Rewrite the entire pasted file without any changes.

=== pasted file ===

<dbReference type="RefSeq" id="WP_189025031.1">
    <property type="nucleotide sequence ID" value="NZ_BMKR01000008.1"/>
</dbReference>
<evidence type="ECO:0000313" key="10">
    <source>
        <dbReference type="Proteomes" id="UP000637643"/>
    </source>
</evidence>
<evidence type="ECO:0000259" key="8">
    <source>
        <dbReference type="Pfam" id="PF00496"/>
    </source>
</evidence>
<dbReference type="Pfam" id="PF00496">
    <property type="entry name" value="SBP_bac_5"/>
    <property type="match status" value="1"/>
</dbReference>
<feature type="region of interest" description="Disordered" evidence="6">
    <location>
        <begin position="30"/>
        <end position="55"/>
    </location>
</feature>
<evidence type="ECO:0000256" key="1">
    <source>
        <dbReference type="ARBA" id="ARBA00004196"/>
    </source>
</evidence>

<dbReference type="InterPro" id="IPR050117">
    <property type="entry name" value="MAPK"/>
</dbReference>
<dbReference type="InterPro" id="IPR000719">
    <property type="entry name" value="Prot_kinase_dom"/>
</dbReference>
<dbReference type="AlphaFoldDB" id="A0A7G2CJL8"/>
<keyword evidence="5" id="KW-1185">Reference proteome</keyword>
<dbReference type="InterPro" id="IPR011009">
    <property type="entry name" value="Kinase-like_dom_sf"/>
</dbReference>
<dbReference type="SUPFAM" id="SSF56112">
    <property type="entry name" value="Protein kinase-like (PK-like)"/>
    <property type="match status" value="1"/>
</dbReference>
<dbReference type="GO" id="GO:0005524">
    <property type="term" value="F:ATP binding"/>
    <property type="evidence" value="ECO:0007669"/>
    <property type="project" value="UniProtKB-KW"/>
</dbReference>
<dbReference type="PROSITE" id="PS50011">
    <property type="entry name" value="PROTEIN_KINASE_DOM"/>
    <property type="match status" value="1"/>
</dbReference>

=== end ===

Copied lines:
<dbReference type="RefSeq" id="WP_189025031.1">
    <property type="nucleotide sequence ID" value="NZ_BMKR01000008.1"/>
</dbReference>
<evidence type="ECO:0000313" key="10">
    <source>
        <dbReference type="Proteomes" id="UP000637643"/>
    </source>
</evidence>
<evidence type="ECO:0000259" key="8">
    <source>
        <dbReference type="Pfam" id="PF00496"/>
    </source>
</evidence>
<dbReference type="Pfam" id="PF00496">
    <property type="entry name" value="SBP_bac_5"/>
    <property type="match status" value="1"/>
</dbReference>
<feature type="region of interest" description="Disordered" evidence="6">
    <location>
        <begin position="30"/>
        <end position="55"/>
    </location>
</feature>
<evidence type="ECO:0000256" key="1">
    <source>
        <dbReference type="ARBA" id="ARBA00004196"/>
    </source>
</evidence>

<dbReference type="InterPro" id="IPR050117">
    <property type="entry name" value="MAPK"/>
</dbReference>
<dbReference type="InterPro" id="IPR000719">
    <property type="entry name" value="Prot_kinase_dom"/>
</dbReference>
<dbReference type="AlphaFoldDB" id="A0A7G2CJL8"/>
<keyword evidence="5" id="KW-1185">Reference proteome</keyword>
<dbReference type="InterPro" id="IPR011009">
    <property type="entry name" value="Kinase-like_dom_sf"/>
</dbReference>
<dbReference type="SUPFAM" id="SSF56112">
    <property type="entry name" value="Protein kinase-like (PK-like)"/>
    <property type="match status" value="1"/>
</dbReference>
<dbReference type="GO" id="GO:0005524">
    <property type="term" value="F:ATP binding"/>
    <property type="evidence" value="ECO:0007669"/>
    <property type="project" value="UniProtKB-KW"/>
</dbReference>
<dbReference type="PROSITE" id="PS50011">
    <property type="entry name" value="PROTEIN_KINASE_DOM"/>
    <property type="match status" value="1"/>
</dbReference>